Cervical Cancer Survivors, Health Advocates Identify Prevention Strategies at Conference
LEXINGTON, Ky. (May 17, 2012) − Public health officials, cervical cancer survivors and public health advocates from across the state met in Bowling Green, May 14-15, 2012, for Cervical Cancer-Free Kentucky’s (CCFKY’s) second annual statewide conference. CCFKY is an initiative developed by the Rural Cancer Prevention Center at the University of Kentucky College of Public Health with the goal of reducing the burden of cervical cancer in the Commonwealth.
The conference was designed to identify strategies to reduce cervical cancer disparities through prevention of human papillomavirus (HPV) infection, appropriate and timely screening and diagnosis, access to follow-up care and treatment, and changes in health policy related to cervical cancer.
Shelley Pounders, a cervical cancer survivor from Bowling Green, led the meeting by sharing her personal story. Pounders told the audience she had a Pap test following the birth of her child, but lost her health insurance, and did not go for her annual exam until nearly five years later when she had insurance again. A pap test detected her cervical cancer at an early stage. With follow-up treatment, Pounders has been cervical cancer-free for two years, one month and 15 days.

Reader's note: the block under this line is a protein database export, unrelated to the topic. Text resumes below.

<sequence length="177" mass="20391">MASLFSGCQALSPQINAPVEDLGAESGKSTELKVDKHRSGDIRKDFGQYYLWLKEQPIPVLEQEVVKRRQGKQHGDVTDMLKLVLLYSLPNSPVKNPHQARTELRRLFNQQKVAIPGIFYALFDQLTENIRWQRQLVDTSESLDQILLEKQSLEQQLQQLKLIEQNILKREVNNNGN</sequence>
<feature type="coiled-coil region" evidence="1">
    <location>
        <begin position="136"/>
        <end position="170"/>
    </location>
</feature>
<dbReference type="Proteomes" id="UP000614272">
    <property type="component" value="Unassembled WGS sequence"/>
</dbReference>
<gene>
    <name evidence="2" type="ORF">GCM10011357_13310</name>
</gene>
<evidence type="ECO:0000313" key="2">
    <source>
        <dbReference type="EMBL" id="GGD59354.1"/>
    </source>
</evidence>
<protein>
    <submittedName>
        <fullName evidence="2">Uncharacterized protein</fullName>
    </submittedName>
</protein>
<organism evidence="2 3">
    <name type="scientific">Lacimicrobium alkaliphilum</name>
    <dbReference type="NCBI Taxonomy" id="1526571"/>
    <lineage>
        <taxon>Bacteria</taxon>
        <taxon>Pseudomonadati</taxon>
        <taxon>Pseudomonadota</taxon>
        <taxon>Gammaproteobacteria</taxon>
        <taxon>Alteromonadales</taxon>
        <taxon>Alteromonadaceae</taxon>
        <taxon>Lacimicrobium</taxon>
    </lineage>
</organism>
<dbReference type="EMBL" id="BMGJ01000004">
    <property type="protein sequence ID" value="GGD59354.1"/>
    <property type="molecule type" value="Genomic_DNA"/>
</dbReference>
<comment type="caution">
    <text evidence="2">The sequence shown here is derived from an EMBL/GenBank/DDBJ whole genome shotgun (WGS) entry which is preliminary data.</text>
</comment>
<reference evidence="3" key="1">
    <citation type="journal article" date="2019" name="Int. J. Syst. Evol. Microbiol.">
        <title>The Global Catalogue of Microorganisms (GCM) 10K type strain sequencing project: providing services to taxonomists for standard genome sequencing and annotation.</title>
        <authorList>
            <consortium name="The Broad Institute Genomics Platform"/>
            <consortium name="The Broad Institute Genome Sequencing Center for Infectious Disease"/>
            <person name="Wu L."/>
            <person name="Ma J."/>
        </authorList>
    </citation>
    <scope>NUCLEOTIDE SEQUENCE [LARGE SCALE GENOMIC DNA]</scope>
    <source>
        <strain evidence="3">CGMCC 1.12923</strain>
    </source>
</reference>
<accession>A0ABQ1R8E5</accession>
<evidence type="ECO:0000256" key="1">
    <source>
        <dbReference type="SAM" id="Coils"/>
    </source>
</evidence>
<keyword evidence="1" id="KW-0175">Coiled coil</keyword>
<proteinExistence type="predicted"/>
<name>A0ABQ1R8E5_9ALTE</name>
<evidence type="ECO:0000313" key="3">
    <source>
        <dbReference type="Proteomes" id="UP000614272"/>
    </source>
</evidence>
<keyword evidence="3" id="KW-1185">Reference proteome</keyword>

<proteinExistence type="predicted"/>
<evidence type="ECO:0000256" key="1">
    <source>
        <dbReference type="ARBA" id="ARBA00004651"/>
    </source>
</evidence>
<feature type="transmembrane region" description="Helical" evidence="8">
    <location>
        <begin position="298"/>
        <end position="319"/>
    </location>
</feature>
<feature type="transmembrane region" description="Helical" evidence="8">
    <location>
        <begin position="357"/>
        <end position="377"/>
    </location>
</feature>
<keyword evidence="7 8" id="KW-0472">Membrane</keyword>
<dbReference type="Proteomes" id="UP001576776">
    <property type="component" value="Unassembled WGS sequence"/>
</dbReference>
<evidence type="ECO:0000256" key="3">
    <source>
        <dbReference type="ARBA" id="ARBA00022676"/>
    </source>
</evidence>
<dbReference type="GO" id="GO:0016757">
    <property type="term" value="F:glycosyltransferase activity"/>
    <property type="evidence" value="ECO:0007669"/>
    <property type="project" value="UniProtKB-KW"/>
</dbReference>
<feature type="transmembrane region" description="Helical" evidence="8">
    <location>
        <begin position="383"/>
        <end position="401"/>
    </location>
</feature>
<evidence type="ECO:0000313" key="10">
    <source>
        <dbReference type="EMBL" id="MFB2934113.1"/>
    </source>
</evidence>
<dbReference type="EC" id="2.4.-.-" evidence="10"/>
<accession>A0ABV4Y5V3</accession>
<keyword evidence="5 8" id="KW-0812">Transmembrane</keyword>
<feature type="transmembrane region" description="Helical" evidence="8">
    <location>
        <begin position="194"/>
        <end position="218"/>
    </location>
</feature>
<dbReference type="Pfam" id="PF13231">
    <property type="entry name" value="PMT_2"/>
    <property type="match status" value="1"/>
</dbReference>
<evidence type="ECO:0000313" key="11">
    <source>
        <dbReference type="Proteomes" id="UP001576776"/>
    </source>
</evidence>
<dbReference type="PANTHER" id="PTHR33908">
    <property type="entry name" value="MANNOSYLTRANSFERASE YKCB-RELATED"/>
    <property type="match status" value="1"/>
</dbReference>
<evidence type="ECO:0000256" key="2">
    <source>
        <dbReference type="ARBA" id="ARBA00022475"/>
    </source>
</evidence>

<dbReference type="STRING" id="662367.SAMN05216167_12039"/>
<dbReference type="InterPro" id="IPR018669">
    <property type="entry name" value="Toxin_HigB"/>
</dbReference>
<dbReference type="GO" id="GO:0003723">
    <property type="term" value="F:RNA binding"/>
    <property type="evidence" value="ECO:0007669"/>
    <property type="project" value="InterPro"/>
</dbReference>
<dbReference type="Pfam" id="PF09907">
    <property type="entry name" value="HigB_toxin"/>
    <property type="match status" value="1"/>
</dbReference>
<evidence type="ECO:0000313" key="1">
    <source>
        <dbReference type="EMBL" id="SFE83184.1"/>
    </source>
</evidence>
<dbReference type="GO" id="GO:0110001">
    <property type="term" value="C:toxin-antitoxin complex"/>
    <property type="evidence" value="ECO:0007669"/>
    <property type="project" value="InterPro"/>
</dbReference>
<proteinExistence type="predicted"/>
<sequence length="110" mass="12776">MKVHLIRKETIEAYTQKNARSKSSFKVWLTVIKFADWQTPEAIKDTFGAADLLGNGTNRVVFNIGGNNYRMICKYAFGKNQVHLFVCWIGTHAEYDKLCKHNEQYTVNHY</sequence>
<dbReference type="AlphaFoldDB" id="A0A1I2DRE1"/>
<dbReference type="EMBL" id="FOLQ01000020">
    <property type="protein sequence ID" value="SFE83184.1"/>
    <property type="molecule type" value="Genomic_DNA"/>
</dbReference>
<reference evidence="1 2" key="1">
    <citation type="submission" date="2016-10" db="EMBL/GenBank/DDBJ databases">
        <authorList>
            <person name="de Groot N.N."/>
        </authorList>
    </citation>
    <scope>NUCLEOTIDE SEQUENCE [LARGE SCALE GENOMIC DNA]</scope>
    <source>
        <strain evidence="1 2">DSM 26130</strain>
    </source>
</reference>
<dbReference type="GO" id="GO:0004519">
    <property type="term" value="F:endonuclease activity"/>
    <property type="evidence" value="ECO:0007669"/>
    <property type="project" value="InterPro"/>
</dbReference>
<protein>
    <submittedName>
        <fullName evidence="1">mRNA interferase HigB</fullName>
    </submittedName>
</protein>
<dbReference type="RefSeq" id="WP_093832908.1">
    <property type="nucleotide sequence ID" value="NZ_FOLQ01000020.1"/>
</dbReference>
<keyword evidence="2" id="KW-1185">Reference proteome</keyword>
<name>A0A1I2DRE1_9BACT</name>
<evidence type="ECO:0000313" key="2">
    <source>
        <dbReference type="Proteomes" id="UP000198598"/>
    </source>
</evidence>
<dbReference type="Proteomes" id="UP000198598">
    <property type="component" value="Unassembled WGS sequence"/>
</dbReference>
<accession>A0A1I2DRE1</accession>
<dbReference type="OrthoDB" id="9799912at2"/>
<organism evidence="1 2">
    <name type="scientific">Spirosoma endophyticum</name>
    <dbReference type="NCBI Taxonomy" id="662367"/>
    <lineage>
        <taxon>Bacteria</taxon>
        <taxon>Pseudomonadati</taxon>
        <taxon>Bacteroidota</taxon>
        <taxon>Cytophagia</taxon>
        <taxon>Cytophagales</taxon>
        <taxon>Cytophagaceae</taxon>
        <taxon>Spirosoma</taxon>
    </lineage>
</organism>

Dr. Connie White, previous director of the Division of Women's Health, Department for Public Health and the Cabinet for Health and Family Services, explained the American Committee on Immunization Practices (ACIP) HPV vaccination recommendations that apply to adolescent girls and boys. For more information on ACIP guidelines and eligibility guidelines for the Vaccines for Children program, see http://www.cdc.gov/vaccines/programs/vfc/downloads/resolutions/10-11-1-hpv.pdf.
The importance of HPV vaccination for primary cervical cancer prevention resonated with Pounders. When Pounders was asked whether she would vaccinate her young daughter, she responded, “It’s not a question… it can save her life.”
“I hope everyone who is eligible to get this life-saving vaccine, gets it. I am especially proud that the vaccine was created by a team that included researchers from the James Brown Cancer Center in Louisville,” said Madeline Abramson, who delivered the keynote address.
“With the availability of HPV vaccination and Pap testing for early detection and treatment, we have two ways to fight cervical," said Dr. Baretta Casey, director of CCFK. "There is no reason for Kentucky to continue to have one of the highest mortality rates in the country now. We have the tools to change that.”
White also addressed the importance of regular Pap testing, despite changes in recent cervical cancer screening guidelines. “Every women in Kentucky needs to know that free Pap tests, low-cost HPV vaccines and follow up care are available through county health departments.”
For additional information, please call (859) 218-2062 or visit ccfky.org. Cervical Cancer-Free Kentucky is made possible by an unrestricted gift from GlaxoSmithKline.
Media Contact: Ann Blackford at (859) 323-6442